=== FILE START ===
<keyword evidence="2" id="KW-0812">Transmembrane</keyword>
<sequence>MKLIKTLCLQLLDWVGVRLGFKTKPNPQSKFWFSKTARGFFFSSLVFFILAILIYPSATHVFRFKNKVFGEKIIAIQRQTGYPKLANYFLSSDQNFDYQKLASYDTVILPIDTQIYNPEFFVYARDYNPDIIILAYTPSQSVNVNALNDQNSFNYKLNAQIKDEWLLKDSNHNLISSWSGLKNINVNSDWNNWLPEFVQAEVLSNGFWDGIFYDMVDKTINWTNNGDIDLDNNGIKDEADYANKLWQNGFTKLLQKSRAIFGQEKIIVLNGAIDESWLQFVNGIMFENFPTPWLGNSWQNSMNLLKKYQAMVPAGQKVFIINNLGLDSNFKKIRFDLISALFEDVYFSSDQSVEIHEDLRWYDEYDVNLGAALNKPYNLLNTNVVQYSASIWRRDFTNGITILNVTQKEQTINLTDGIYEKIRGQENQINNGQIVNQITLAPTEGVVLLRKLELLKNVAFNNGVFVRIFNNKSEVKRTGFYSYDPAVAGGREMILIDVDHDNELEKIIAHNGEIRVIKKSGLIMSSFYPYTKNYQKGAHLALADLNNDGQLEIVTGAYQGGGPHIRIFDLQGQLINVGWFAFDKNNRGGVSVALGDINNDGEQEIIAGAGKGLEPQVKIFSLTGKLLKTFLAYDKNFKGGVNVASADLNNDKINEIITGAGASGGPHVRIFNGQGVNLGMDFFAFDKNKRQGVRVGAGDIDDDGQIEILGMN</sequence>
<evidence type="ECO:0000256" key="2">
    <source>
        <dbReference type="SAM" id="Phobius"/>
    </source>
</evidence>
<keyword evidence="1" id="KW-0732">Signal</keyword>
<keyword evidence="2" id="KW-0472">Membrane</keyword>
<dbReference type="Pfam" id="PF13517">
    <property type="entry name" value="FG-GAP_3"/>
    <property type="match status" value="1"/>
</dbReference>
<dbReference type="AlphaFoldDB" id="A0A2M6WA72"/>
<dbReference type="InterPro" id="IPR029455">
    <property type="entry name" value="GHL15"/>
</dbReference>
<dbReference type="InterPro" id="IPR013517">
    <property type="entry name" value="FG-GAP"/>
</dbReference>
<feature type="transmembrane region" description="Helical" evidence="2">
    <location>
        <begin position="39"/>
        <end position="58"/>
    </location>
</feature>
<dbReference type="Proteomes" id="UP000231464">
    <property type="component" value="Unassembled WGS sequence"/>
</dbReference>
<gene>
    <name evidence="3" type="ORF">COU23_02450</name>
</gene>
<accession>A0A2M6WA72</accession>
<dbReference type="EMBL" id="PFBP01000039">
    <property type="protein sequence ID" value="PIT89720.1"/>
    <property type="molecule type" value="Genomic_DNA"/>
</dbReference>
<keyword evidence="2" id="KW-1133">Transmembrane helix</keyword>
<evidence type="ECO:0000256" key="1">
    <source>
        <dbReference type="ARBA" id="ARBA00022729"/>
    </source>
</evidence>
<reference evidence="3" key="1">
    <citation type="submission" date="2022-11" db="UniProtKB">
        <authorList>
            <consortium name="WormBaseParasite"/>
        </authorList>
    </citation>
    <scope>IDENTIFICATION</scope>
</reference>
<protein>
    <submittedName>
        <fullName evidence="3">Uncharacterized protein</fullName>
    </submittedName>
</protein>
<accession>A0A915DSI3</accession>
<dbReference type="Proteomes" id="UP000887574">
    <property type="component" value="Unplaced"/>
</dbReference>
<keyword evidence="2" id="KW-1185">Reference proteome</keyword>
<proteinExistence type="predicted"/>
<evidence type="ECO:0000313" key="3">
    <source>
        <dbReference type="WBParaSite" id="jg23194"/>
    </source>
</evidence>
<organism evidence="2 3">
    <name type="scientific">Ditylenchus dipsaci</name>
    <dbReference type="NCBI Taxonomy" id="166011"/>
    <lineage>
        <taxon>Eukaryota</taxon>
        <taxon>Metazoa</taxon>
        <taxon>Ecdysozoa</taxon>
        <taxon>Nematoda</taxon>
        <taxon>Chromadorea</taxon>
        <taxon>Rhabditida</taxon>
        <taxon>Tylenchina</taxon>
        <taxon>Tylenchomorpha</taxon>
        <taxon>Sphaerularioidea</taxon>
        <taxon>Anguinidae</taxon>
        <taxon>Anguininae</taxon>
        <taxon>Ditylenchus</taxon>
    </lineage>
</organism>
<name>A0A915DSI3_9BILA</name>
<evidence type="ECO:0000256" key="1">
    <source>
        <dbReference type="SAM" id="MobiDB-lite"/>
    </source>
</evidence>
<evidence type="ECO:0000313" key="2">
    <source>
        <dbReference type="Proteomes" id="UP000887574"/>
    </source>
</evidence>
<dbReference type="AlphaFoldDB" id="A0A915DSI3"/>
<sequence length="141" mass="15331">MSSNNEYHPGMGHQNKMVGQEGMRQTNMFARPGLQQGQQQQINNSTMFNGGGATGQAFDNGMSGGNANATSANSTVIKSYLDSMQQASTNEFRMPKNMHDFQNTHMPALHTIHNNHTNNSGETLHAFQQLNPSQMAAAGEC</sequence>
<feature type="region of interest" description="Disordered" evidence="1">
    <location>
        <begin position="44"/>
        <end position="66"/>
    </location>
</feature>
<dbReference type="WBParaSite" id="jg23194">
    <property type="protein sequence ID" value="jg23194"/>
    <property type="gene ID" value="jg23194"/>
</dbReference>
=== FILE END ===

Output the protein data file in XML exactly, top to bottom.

<keyword evidence="2" id="KW-0812">Transmembrane</keyword>
<sequence>MKLIKTLCLQLLDWVGVRLGFKTKPNPQSKFWFSKTARGFFFSSLVFFILAILIYPSATHVFRFKNKVFGEKIIAIQRQTGYPKLANYFLSSDQNFDYQKLASYDTVILPIDTQIYNPEFFVYARDYNPDIIILAYTPSQSVNVNALNDQNSFNYKLNAQIKDEWLLKDSNHNLISSWSGLKNINVNSDWNNWLPEFVQAEVLSNGFWDGIFYDMVDKTINWTNNGDIDLDNNGIKDEADYANKLWQNGFTKLLQKSRAIFGQEKIIVLNGAIDESWLQFVNGIMFENFPTPWLGNSWQNSMNLLKKYQAMVPAGQKVFIINNLGLDSNFKKIRFDLISALFEDVYFSSDQSVEIHEDLRWYDEYDVNLGAALNKPYNLLNTNVVQYSASIWRRDFTNGITILNVTQKEQTINLTDGIYEKIRGQENQINNGQIVNQITLAPTEGVVLLRKLELLKNVAFNNGVFVRIFNNKSEVKRTGFYSYDPAVAGGREMILIDVDHDNELEKIIAHNGEIRVIKKSGLIMSSFYPYTKNYQKGAHLALADLNNDGQLEIVTGAYQGGGPHIRIFDLQGQLINVGWFAFDKNNRGGVSVALGDINNDGEQEIIAGAGKGLEPQVKIFSLTGKLLKTFLAYDKNFKGGVNVASADLNNDKINEIITGAGASGGPHVRIFNGQGVNLGMDFFAFDKNKRQGVRVGAGDIDDDGQIEILGMN</sequence>
<evidence type="ECO:0000256" key="2">
    <source>
        <dbReference type="SAM" id="Phobius"/>
    </source>
</evidence>
<keyword evidence="1" id="KW-0732">Signal</keyword>
<keyword evidence="2" id="KW-0472">Membrane</keyword>
<dbReference type="Pfam" id="PF13517">
    <property type="entry name" value="FG-GAP_3"/>
    <property type="match status" value="1"/>
</dbReference>
<dbReference type="AlphaFoldDB" id="A0A2M6WA72"/>
<dbReference type="InterPro" id="IPR029455">
    <property type="entry name" value="GHL15"/>
</dbReference>
<dbReference type="InterPro" id="IPR013517">
    <property type="entry name" value="FG-GAP"/>
</dbReference>
<feature type="transmembrane region" description="Helical" evidence="2">
    <location>
        <begin position="39"/>
        <end position="58"/>
    </location>
</feature>
<dbReference type="Proteomes" id="UP000231464">
    <property type="component" value="Unassembled WGS sequence"/>
</dbReference>
<gene>
    <name evidence="3" type="ORF">COU23_02450</name>
</gene>
<accession>A0A2M6WA72</accession>
<dbReference type="EMBL" id="PFBP01000039">
    <property type="protein sequence ID" value="PIT89720.1"/>
    <property type="molecule type" value="Genomic_DNA"/>
</dbReference>
<keyword evidence="2" id="KW-1133">Transmembrane helix</keyword>
<evidence type="ECO:0000256" key="1">
    <source>
        <dbReference type="ARBA" id="ARBA00022729"/>
    </source>
</evidence>
<reference evidence="3" key="1">
    <citation type="submission" date="2022-11" db="UniProtKB">
        <authorList>
            <consortium name="WormBaseParasite"/>
        </authorList>
    </citation>
    <scope>IDENTIFICATION</scope>
</reference>
<protein>
    <submittedName>
        <fullName evidence="3">Uncharacterized protein</fullName>
    </submittedName>
</protein>
<accession>A0A915DSI3</accession>
<dbReference type="Proteomes" id="UP000887574">
    <property type="component" value="Unplaced"/>
</dbReference>
<keyword evidence="2" id="KW-1185">Reference proteome</keyword>
<proteinExistence type="predicted"/>
<evidence type="ECO:0000313" key="3">
    <source>
        <dbReference type="WBParaSite" id="jg23194"/>
    </source>
</evidence>
<organism evidence="2 3">
    <name type="scientific">Ditylenchus dipsaci</name>
    <dbReference type="NCBI Taxonomy" id="166011"/>
    <lineage>
        <taxon>Eukaryota</taxon>
        <taxon>Metazoa</taxon>
        <taxon>Ecdysozoa</taxon>
        <taxon>Nematoda</taxon>
        <taxon>Chromadorea</taxon>
        <taxon>Rhabditida</taxon>
        <taxon>Tylenchina</taxon>
        <taxon>Tylenchomorpha</taxon>
        <taxon>Sphaerularioidea</taxon>
        <taxon>Anguinidae</taxon>
        <taxon>Anguininae</taxon>
        <taxon>Ditylenchus</taxon>
    </lineage>
</organism>
<name>A0A915DSI3_9BILA</name>
<evidence type="ECO:0000256" key="1">
    <source>
        <dbReference type="SAM" id="MobiDB-lite"/>
    </source>
</evidence>
<evidence type="ECO:0000313" key="2">
    <source>
        <dbReference type="Proteomes" id="UP000887574"/>
    </source>
</evidence>
<dbReference type="AlphaFoldDB" id="A0A915DSI3"/>
<sequence length="141" mass="15331">MSSNNEYHPGMGHQNKMVGQEGMRQTNMFARPGLQQGQQQQINNSTMFNGGGATGQAFDNGMSGGNANATSANSTVIKSYLDSMQQASTNEFRMPKNMHDFQNTHMPALHTIHNNHTNNSGETLHAFQQLNPSQMAAAGEC</sequence>
<feature type="region of interest" description="Disordered" evidence="1">
    <location>
        <begin position="44"/>
        <end position="66"/>
    </location>
</feature>
<dbReference type="WBParaSite" id="jg23194">
    <property type="protein sequence ID" value="jg23194"/>
    <property type="gene ID" value="jg23194"/>
</dbReference>